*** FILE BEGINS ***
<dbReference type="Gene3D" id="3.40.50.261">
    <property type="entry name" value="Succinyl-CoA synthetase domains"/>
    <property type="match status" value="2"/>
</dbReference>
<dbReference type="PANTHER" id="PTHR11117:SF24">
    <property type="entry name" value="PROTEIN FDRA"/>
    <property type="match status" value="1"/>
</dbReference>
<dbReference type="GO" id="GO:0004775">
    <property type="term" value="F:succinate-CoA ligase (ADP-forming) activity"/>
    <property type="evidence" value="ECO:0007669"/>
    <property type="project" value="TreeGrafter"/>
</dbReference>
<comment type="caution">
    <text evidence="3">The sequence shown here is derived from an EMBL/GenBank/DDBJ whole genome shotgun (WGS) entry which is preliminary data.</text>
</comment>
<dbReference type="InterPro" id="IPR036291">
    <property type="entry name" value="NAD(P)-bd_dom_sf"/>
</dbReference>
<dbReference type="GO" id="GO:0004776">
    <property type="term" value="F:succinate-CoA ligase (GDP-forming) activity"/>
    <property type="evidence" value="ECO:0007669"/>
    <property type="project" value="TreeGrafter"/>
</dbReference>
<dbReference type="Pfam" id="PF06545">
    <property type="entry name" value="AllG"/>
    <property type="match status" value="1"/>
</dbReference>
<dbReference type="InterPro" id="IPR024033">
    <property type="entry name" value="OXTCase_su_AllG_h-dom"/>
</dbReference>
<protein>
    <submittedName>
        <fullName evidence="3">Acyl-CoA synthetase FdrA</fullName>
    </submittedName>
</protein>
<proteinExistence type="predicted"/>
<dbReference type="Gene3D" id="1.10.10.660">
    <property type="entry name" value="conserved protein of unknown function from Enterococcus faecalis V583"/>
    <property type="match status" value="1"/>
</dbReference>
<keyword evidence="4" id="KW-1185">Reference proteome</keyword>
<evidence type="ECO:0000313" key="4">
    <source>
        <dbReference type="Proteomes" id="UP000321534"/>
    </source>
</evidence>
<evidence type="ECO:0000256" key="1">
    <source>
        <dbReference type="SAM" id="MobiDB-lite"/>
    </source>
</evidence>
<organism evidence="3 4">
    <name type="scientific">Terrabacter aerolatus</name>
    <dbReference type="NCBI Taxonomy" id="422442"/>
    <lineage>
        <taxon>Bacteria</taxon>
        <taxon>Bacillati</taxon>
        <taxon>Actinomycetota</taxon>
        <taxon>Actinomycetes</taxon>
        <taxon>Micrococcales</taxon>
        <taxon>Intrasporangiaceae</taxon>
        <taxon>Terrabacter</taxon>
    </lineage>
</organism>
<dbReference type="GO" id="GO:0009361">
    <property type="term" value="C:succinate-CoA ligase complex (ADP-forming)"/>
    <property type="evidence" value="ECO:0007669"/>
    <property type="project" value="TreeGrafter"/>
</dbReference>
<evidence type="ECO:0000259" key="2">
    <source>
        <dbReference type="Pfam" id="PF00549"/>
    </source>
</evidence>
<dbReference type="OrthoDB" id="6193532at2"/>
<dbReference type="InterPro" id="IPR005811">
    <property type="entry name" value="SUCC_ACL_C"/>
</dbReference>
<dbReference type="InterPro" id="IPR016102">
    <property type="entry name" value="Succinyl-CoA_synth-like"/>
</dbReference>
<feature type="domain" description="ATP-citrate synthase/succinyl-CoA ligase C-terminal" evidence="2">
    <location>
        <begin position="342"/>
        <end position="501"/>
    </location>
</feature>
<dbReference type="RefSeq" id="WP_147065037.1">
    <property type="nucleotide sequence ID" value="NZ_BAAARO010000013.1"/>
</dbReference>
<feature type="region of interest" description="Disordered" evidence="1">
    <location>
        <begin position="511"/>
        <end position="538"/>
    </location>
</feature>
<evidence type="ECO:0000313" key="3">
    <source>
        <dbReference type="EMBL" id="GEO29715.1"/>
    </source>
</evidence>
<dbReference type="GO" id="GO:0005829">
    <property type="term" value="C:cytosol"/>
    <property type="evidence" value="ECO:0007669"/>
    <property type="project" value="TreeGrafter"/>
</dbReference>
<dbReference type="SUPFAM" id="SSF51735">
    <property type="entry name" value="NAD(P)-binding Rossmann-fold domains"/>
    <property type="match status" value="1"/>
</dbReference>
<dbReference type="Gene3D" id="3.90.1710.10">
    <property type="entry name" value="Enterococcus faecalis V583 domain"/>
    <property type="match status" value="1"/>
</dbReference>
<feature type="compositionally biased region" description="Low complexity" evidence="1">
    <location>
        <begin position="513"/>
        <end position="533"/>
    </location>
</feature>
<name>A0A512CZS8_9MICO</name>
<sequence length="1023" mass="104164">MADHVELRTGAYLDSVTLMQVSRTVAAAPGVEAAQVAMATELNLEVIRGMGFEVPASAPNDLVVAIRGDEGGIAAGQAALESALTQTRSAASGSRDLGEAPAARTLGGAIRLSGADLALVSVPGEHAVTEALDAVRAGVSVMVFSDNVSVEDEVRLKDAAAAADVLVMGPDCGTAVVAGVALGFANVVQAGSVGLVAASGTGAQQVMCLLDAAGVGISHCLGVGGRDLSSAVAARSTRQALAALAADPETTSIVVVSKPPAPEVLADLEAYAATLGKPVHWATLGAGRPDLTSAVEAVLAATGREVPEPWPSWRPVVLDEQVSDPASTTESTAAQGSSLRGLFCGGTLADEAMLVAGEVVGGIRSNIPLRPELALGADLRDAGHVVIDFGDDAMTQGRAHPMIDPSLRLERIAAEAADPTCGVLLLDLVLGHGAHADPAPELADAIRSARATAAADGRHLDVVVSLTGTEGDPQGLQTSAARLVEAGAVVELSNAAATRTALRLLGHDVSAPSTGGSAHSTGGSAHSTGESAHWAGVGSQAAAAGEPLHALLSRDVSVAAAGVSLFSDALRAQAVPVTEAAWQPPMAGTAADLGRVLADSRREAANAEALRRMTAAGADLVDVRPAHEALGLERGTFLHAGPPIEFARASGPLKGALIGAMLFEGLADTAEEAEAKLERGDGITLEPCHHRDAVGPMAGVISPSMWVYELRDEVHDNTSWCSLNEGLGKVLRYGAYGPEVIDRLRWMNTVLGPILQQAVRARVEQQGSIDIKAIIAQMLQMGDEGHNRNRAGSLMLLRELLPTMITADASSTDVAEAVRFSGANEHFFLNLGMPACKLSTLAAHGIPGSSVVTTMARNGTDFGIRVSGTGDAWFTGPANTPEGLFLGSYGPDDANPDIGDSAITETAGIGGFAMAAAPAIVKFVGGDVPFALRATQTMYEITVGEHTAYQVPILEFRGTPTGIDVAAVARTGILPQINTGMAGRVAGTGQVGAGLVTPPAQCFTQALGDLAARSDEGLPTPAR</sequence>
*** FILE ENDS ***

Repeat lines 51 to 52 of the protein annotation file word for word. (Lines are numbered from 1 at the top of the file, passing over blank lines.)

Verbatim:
    </source>
</evidence>